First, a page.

There are four identified areas of groundwater contamination under the former Fort Ord. The most frequently detected chemicals in three of these areas are trichloroethene (TCE) and carbon tetrachloride (CT) in the remaining area. The suspected sources, locations, main contaminant, and affected aquifers are:
- A burn pit used for fire-fighting practice is the main source of TCE contamination in the A-Aquifer under the former Fritzsche Army Airfield (now the Marina Municipal Airport). This area is called Operable Unit 1 or OU1.
- Waste disposal in the Fort Ord landfill resulted in TCE contamination of groundwater in the A-Aquifer, the Upper 180-Foot Aquifer and the Lower 180-Foot Aquifer. This area is called Operable Unit 2 or OU2.
- Vehicle maintenance activities in the Main Garrison in the vicinity of 1st Avenue and 12th Street resulted in TCE contamination of groundwater in the Upper 180-Foot Aquifer. This area is called Site 2/12.
- Training and equipment maintenance activities in the northern portion of the former Fort Ord (now the Abrams Park housing area) resulted in carbon tetrachloride contamination of groundwater in the A-Aquifer, the Upper 180-Foot Aquifer and the Lower 180-Foot Aquifer. This area is called Operable Unit Carbon Tetrachloride Plume or OUCTP.
Groundwater is contaminated with volatile organic compounds (VOCs) in various locations. One of the contaminated groundwater plumes near the City of Marina migrated off site and has been remediated with no further action required. All the groundwater treatment systems have been constructed and are operational. Contaminated groundwater at Fort Ord is not being used as a drinking water source.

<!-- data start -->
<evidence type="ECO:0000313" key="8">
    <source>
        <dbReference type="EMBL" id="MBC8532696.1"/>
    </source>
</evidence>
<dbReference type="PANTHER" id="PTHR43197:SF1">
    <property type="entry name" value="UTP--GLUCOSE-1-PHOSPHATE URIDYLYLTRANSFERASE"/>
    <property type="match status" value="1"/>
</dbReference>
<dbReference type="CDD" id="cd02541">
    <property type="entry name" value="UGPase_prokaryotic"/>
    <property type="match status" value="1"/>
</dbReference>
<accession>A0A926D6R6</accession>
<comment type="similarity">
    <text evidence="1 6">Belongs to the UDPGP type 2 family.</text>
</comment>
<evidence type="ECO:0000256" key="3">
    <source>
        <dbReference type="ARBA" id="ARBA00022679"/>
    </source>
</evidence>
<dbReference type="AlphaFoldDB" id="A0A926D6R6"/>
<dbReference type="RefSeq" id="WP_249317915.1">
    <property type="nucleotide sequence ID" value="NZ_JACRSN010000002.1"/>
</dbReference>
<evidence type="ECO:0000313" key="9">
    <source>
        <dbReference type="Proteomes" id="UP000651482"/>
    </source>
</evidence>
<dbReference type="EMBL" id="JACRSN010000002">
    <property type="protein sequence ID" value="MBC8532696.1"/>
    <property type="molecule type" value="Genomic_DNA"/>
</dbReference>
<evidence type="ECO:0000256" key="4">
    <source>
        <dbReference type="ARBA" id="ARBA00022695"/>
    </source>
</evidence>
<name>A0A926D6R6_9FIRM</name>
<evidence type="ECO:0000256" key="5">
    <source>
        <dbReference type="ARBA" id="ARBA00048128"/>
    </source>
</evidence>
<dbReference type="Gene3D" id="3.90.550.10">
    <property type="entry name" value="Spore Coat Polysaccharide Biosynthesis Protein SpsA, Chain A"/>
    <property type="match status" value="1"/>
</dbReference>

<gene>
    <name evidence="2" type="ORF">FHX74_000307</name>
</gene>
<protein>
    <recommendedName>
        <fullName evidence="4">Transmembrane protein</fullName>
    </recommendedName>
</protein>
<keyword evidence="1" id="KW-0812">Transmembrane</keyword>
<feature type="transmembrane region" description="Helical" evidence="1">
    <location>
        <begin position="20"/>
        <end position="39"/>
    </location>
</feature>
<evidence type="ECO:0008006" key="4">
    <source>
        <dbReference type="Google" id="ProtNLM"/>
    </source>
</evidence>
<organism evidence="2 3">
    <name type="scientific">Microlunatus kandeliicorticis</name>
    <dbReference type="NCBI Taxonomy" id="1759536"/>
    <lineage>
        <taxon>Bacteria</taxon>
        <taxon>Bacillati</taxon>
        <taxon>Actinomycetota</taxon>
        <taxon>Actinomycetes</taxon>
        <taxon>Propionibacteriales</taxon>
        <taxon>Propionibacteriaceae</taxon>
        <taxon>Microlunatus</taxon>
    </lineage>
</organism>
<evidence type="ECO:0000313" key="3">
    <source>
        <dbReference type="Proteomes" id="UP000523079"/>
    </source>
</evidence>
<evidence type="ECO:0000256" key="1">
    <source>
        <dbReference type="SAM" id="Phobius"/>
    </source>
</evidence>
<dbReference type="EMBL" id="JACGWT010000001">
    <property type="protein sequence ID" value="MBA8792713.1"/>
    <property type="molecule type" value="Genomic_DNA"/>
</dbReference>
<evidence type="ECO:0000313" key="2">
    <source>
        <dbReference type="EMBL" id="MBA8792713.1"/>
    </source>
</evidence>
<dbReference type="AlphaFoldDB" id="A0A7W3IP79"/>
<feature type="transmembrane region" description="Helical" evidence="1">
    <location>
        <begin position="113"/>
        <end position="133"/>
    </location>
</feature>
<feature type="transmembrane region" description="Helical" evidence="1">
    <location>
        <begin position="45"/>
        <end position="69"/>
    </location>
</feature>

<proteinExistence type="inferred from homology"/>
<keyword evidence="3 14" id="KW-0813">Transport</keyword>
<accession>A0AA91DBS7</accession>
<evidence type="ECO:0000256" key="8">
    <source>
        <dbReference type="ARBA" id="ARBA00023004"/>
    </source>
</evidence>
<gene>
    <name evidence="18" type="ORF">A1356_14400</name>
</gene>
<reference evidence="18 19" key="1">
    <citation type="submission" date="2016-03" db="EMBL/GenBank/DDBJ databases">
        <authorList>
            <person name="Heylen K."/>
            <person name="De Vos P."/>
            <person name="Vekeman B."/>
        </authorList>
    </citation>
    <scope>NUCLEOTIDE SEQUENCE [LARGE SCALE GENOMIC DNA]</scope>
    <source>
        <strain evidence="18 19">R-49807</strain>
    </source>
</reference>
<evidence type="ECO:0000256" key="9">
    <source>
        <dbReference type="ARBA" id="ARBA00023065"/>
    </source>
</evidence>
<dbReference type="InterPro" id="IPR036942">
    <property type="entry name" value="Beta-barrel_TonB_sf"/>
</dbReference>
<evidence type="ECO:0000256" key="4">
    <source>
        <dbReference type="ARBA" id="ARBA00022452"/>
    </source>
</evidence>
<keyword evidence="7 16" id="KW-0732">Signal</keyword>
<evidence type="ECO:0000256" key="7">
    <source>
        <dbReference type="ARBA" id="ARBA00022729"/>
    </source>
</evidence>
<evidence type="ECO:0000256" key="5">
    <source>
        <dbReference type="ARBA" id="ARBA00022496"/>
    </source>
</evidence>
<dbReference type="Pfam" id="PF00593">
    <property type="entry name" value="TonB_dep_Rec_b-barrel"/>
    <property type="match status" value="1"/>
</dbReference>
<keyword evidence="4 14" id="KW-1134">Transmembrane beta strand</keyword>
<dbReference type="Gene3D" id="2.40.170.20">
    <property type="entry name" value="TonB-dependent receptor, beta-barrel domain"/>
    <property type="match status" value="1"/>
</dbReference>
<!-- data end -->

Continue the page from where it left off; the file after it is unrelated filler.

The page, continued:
Soils in several vehicle maintenance and motor pool areas, and a 150 acre landfill and some munitions response sites have been contaminated with chemicals that spilled onto the ground. In addition, soils at target ranges are contaminated with lead. These contaminated soils have been addressed, as described below, significantly reducing or eliminating the potential threat to public health.
Munitions and explosives of concern:
Unexploded ordnance and munitions and explosives of concern on an 8,000 acre firing range/impact area and at limited on-site areas may pose safety hazards. Types of ordnance found at Fort Ord include artillery projectiles, rockets, hand grenades, land mines, pyrotechnics, bombs and other demolition materials. The Army has an extensive site security program and they ensure that known munitions sites are fenced, posted with warning signs and are off-limits to unauthorized people.